Arabs and Egypt, not Israel
Tank tracks tear up the roads around Rafah, machine-gun fire pocks the walls, sewage flows out of blown-up pipes and the nauseatingly sweet rotten-garbage smell of human corpses still seeps from under the rubble. As Gazans try to make sense of the devastation wrought by Israel, there is an overwhelming sense of abandonment by leaders in the Arab world.
But it's not just abandonment. This Gaza war has been in some respects part of a wider fight among Arabs. Since last year, when Egypt president Abdel Fattah al Sisi overthrew Mohamad Morsi and his colleagues from the Muslim Brotherhood, it's been apparent that a major counteroffensive is underway throughout the Arab world, backed by Saudi Arabia and the United Arab Emirates, to crush the Brotherhood and its affiliated organizations.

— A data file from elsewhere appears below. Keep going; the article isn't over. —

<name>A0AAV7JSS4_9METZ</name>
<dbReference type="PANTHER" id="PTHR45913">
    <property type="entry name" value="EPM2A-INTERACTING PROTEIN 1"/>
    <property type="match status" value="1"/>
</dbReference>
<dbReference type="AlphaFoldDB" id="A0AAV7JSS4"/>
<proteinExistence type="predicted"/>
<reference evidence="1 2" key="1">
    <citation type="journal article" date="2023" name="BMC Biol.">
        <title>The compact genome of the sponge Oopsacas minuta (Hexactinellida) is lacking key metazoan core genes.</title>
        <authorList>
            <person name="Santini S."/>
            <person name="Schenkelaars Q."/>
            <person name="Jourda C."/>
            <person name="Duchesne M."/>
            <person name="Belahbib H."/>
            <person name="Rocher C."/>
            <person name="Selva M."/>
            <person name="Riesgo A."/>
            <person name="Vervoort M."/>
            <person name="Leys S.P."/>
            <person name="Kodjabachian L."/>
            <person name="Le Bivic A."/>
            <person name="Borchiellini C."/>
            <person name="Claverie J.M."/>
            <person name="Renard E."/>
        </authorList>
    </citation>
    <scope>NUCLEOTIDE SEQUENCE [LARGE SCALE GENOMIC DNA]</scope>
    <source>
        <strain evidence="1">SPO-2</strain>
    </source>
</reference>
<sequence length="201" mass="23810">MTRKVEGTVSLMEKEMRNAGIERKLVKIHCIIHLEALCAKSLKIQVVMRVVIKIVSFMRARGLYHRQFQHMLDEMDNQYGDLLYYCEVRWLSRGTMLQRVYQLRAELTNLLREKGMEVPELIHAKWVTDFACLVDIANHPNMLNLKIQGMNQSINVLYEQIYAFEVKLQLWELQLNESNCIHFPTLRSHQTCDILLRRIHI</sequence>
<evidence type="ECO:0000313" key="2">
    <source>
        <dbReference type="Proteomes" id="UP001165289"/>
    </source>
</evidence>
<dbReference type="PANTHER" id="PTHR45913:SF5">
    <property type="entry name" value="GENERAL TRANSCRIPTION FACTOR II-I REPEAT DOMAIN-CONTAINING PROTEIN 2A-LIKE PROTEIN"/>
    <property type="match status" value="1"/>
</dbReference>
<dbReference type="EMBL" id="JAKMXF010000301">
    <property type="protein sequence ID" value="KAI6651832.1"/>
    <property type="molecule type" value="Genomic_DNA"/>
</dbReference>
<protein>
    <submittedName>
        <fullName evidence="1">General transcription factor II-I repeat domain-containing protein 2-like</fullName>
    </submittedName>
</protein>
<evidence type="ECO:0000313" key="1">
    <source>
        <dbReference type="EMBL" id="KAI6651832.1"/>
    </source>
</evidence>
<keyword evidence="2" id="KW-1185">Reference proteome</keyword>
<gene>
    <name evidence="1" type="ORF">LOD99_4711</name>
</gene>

Two years ago, the Brothers had seemed to be the big winners of the Arab Spring revolts, now they are under pressure or literally on the run throughout the region. Both Egypt and Saudi Arabia have declared the Brotherhood itself a terrorist organization. And Hamas, a part of the brotherhood, epitomizes that label in their view.
None of this is the fault of the 1.8 million civilians who live in Gaza. But they are the ones who pay the price.
“The Egyptian government doesn't care about the humanitarian needs of Palestinians and just closes the border,” says Naser, a Gaza resident. “We find more support from Europe, Turkey, and Latin America than we do with our own people in the Arab world”.
And in this present war, Egyptian government appears to have been happy to watch Israel attempt to obliterate Hamas and much of Gaza along with it. Israel may not want to eliminate Hamas at the end of the day for fear whatever replaces it could be worse. Sisi appears to have no such qualms.